Dilemmas can be analyzed through the paradigms and global orientations of food systems. Some models (still) favor socio-technical, productionist, and intensive systems (Boehlje and Bröring, 2011), while others resolutely promote an agriculture that engages in global transitions (agroecology and agroforestry) (Tonneau et al., 2005). The adoption and dissemination of technical (genetically modified plants, agrofuels, etc.) or organizational innovations are key or decisive moments (Pingali et al., 2008). Some models are organized around the food security paradigm, while others promote agricultural and food sovereignty. Some subscribe to public or citizen regulatory actions; others much less. Some value the connection to the market, while others put forward a local approach (foodshed) (Verstegen, 2020) or reemphasize food self-sufficiency (Janin, 2021).
Dilemmas can also emerge due to contradictions between the imperatives of profitability, sustainability, and equity (Wertheim-Heck et al., 2019), between agricultural specialization and diversification, or even due to tensions between "commons" and "private resources" (Vivero Pol, 2013). The relationship between environmental conservation and agricultural development can also create tensions. At a time of recurrent systematic risks, is it better to make eaters feel secure or to give them satisfaction? In a globalized world, who is in control (Lang, 1999)?
Lastly, some food governance regimes are more favorable to achieving the standardized objectives of sustainable development (Veldhuizen et al., 2020), while others think they must be anthropo-localized.
Political options and their effects
Dilemmas can also be approached through the lens of "options," that is to say through all the instruments and tools that are in the service of public action or have been reappropriated by other groups of actors. These options differ according to objectives - injunctive and prescriptive, and sometimes contradictory (Mooij, 1999). They also vary according to standards or technical and legal regulations. These options come in turn with a set of short-term or long-term effects on societies and territories, whether expected or not, which can create other dilemmas. The latter are rarely addressed in a democratic way and they are more often tackled in a discretionary manner by the institutions involved, at the risk of their legitimacy being questioned and challenged.
Objectives of the Special Issue and Expected Contributions
Based on empirical studies of different geographical areas (the MENA region, sub-Saharan Africa, Latin America, South-East Asia, India, Oceania), this special issue will show that the notion of dilemmas allow a renewed and transdisciplinary approach to agricultural and food challenges in the global South.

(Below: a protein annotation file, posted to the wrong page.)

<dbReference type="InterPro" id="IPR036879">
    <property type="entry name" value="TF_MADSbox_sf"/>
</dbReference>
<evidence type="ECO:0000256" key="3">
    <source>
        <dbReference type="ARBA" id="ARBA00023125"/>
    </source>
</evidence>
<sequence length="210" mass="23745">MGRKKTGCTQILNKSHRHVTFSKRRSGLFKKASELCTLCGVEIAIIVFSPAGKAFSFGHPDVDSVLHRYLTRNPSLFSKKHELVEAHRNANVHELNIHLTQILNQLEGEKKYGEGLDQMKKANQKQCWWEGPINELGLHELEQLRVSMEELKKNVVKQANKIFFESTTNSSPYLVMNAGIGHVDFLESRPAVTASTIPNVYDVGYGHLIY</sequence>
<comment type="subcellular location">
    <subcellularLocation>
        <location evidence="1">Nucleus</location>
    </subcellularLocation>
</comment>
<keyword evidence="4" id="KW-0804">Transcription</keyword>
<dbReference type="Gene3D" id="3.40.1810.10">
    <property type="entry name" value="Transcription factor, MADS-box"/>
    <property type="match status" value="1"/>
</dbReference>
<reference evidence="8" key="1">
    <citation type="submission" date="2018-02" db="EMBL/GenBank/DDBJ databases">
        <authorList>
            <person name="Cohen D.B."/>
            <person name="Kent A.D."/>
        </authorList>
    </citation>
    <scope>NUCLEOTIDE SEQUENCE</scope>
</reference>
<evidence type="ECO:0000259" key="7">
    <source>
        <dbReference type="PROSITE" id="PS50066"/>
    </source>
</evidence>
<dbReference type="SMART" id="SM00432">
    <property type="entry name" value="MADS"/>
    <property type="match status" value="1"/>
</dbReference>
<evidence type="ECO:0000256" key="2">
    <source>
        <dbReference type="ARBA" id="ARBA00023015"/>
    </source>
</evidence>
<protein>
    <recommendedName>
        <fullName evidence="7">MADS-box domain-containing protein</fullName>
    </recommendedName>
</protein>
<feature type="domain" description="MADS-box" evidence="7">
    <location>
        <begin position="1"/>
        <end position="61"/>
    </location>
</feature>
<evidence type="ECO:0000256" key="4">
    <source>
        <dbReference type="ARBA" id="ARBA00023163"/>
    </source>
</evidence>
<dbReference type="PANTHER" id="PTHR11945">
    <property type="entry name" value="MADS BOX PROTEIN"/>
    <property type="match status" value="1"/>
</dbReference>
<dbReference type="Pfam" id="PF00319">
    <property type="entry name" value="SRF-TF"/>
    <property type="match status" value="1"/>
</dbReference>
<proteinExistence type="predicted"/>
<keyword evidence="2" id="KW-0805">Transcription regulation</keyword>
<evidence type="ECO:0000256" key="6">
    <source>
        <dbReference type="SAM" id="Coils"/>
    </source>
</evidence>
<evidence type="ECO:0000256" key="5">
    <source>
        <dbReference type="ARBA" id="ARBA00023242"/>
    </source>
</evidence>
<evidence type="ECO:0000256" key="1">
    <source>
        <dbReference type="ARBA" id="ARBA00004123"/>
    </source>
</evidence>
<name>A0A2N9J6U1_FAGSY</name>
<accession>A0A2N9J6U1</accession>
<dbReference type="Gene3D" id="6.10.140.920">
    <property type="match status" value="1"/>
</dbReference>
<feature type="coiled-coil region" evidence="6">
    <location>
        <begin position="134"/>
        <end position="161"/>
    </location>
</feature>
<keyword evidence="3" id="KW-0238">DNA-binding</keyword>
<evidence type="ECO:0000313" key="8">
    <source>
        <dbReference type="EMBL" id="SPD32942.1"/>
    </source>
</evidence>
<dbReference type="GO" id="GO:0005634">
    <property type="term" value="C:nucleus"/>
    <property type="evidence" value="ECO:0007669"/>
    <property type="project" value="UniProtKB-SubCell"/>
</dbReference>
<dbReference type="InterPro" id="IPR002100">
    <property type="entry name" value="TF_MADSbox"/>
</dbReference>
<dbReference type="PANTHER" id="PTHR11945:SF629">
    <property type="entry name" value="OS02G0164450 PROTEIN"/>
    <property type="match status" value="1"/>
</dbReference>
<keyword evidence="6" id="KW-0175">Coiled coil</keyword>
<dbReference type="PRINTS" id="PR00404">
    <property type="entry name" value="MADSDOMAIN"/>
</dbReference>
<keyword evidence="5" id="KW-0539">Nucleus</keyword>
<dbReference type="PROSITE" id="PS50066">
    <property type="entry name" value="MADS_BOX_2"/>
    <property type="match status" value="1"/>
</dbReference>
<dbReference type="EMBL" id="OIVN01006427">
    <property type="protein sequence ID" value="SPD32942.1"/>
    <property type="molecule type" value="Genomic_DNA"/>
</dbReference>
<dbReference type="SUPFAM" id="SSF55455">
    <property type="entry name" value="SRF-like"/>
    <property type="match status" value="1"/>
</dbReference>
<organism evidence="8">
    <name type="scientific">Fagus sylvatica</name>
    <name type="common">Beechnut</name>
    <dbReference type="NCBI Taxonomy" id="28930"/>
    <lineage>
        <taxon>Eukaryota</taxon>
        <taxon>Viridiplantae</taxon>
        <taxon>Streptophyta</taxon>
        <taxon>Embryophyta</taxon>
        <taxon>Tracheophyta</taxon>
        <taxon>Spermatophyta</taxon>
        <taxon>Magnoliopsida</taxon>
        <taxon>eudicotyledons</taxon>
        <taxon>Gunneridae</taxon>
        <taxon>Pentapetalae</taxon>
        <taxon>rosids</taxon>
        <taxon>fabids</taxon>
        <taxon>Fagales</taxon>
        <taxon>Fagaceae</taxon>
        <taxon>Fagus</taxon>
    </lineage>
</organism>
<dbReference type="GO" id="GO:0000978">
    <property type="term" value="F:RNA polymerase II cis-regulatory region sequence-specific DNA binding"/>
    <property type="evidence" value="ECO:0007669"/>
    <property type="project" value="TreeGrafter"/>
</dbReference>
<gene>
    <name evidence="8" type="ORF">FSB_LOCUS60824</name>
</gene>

More specifically, it will address the diversity of strategic dilemmas. These dilemmas concern a wider range of actors in positions of responsibility, working in the agricultural and food sector: public, private, or community institutions in charge of projects, programs, or policies, but also individuals in charge of decision-making.
These actors are most notably public institutions in charge of agricultural development, and food and nutritional security, from the international to the local levels: United Nations agencies, banks, technical ministries, public or parastatal companies and agencies. Projects or programs set up within the framework of a consortium of humanitarian and development NGOs are also concerned with dilemmas. Situations experienced by intermediate social actors (peasant groups, agricultural unions, cooperatives, associations, etc.) may also be considered. Likewise, submissions may concern foundations, companies and individuals (craftsmen, traders, etc.), as long as the notion of dilemma is highlighted. However, submissions dedicated to dilemmas in the domestic sphere (household head or family heard) or those encountered by eaters/consumers will be considered to be on the margin of the concerns of the Special Issue.
Each article in the Special Issue will share certain key characteristics:
- The articles will attempt to provide conceptual and contextual bases for the dilemma selected for the study.
- They will seek to highlight its origins and the factors leading to its construction (as well as to its possible reproduction).
- They will analyze its evolution and discuss its multifaceted effects.
- Finally, they will take into account the actors' discourses and positioning: is the dilemma dismissed and denied; addressed directly or bypassed; in the process of being reduced or overcome; and is it leading to claims or not?
Articles can be in French or in English.
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- Deadline for submission of summary (500 - 700 words): 30 January 2021
- Response to authors: 29 February 2021
- Deadline for submission of full articles: 30 June 2021
- Internal review: July - October 2021
- Online submission process (ScholarOne Manuscripts site): 15 November 2021
- Journal peer review process: January - April 2022
- Publication: 2022
Articles: between 7,000 and 9,000 words, including abstract, references, notes, tables, and appendices. Book reviews should not exceed 1,000 words; review essays should not exceed 3,000 words.
Article Style Guide: you will find it here.